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Thursday, September 20, 2007

Ind. Decisions - 7th Circuit opinion today orders plaintiff-appellant's attorney to show cause why he should not be sanctioned

In Charles Price v. Wyeth Holdings (ND Ind., Judge Simon), a 15-page opinion, Judge Sykes writes:

Charles Price voluntarily dismissed his Indiana state-court lawsuit against American Cyanamid Company and Lederle Laboratories in 1993. Unbeknownst to the defendants, Price then reinstated the suit five years later and obtained a $5 million default judgment from the state court. Price’s attorney gave the defendants no notice of these proceedings until he soughtt o collect on the judgment in 2004, at which point the defendants quickly removed the case to federal court and had the default judgment vacated based on the lack of notice. The district court ultimately granted summary judgment for the defendants dismissing Price’s claim on statute of limitations grounds.

Price has appealed, challenging the removal of the action and the district court’s orders granting relief from the default judgment and summary judgment for the defendants. Price’s attorney takes the extraordinary position that his ex parte reinstatement of the lawsuit was perfectly appropriate under Indiana law. It certainly was not. The defendants were entitled to notice of the motion to reinstate and all subsequent proceedings under Indiana’s trial procedure rules; ex parte conduct of this sort also violates Indiana’s Rules of Professional Conduct for attorneys. We affirm the orders of the district court and order Price’s attorney to show cause why he should not be sanctioned for filing this frivolous appeal. We also direct the clerk of this court to transmit a copy of this opinion to the Indiana Supreme Court Disciplinary Commission for any action it deems appropriate. * * *

Price maintains that he voluntarily dismissed only his “cause of action” in 1993; he insists that his “cause” remained pending (emptied, as it were, of its “cause of action”), and the 30-day removal clock kept on ticking and expired.

What utter nonsense. To the extent there is a difference between a “cause” and a “cause of action” under Indiana law, that difference is completely irrelevant here. * * * Price cannot identify a single case supporting the notion that a voluntary dismissal terminates the “cause of action” but not the “cause.” This is undoubtedly because the idea is so ridiculous; a “cause” (that is, lawsuit) cannot continue to exist once every “cause of action” within it has been dismissed. The Prices’ voluntary dismissal terminated the entire case against the defendants. The “cause” did not remain pending, nor did the removal clock continue to run after the voluntarily dismissal.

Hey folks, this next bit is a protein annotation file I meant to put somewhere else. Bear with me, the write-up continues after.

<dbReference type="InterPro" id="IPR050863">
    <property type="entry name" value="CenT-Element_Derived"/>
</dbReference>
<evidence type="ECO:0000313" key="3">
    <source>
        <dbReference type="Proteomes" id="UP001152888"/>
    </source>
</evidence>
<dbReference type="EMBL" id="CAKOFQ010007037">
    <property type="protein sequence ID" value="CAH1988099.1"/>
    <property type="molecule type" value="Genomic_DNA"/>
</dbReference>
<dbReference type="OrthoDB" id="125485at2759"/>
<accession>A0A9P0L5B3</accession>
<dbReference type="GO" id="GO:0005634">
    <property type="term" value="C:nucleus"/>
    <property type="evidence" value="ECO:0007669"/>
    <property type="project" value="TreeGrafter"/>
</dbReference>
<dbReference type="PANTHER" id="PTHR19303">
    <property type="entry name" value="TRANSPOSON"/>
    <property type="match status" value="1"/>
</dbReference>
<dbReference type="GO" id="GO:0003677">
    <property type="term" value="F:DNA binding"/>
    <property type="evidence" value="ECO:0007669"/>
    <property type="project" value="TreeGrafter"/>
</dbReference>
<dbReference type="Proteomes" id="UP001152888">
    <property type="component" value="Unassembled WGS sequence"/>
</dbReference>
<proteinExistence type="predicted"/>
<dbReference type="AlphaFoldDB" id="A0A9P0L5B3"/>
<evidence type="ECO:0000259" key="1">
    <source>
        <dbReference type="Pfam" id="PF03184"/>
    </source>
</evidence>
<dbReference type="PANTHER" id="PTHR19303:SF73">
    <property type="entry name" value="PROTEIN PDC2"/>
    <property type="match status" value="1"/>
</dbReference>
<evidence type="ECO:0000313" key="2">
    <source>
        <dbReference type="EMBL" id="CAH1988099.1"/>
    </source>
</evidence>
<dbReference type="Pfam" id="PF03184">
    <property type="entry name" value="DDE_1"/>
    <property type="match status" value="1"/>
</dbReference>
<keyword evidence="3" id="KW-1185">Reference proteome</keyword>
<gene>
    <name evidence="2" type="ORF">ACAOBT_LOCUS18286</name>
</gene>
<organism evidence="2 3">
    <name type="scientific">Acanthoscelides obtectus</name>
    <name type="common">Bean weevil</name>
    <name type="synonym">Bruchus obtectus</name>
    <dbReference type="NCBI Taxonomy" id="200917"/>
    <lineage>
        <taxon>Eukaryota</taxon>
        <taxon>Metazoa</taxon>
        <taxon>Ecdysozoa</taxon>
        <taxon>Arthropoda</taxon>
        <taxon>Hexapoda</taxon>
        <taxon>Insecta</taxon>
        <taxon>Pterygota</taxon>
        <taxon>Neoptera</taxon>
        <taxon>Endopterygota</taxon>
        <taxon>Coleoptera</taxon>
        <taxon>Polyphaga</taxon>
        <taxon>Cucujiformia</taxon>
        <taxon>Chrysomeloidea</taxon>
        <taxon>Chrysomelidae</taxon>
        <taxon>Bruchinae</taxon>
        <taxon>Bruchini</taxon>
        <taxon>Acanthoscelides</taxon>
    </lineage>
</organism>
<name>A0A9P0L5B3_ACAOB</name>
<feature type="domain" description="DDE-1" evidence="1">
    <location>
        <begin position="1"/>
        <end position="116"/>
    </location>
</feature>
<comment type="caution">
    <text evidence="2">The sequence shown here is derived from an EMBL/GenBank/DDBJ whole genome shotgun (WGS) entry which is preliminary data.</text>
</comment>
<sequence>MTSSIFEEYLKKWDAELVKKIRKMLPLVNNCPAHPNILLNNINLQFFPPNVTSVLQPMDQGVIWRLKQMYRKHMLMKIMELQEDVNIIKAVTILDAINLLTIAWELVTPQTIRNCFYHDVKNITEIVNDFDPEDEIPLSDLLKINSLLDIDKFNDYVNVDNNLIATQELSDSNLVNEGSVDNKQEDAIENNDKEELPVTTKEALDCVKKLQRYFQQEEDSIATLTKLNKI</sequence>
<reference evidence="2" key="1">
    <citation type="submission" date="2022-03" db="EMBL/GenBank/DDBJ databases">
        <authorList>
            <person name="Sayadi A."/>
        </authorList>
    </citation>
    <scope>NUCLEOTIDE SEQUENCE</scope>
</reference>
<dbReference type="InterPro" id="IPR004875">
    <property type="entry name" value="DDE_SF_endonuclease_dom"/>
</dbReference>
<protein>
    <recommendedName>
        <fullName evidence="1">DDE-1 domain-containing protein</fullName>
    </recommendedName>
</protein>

Based on this same theory of a continuously pending lawsuit, Price also maintains that the defendants had a duty to continuously check the docket and therefore should be charged with constructive notice of the reinstated proceedings. This argument badly misconstrues basic principles of voluntary dismissal under Indiana law. * * *

Before moving on, we pause to emphasize the absurdity of Price’s arguments about the timeliness of the removal. Neither the language of nor the purposes behind the time limits contained in § 1446(b) could possibly support a reading that the limits run against defendants who are unaware of the pending claim. * * * That an attorney could in good faith expect to prevail on such baseless arguments is difficult to fathom. * * *

As is clear from the 1993 correspondence in the record, Price’s attorney knew the defendants had legal representation, yet he made no effort to inform either the defendants or known counsel that the default proceedings were occurring. Because the default judgments failed to comply with these requirements of Indiana law, they were void; the district court was therefore required to vacate the judgments, making this appeal of its order doing so frivolous. * * *

Conclusion. For the foregoing reasons, we affirm the district court’s orders denying remand, vacating the default judgments, and dismissing Price’s claim on statute of limitations grounds. Price’s attorney, Delmar Kuchaes, is ordered to show cause why he should not be sanctioned for filing a frivolous appeal. See FED. R. APP. P. 38. He has 21 days to file a response. We also direct the clerk of this court to transmit a copy of this opinion to the Indiana Supreme Court Disciplinary Commission for any action it deems appropriate.

Robert Loblaw of the blog Decision of the Day writes about this ruling today, under the heading "Another Seventh Circuit Lawyer Gets Reamed for Frivolous Appeal."

Posted by Marcia Oddi on September 20, 2007 01:09 PM
Posted to Ind. (7th Cir.) Decisions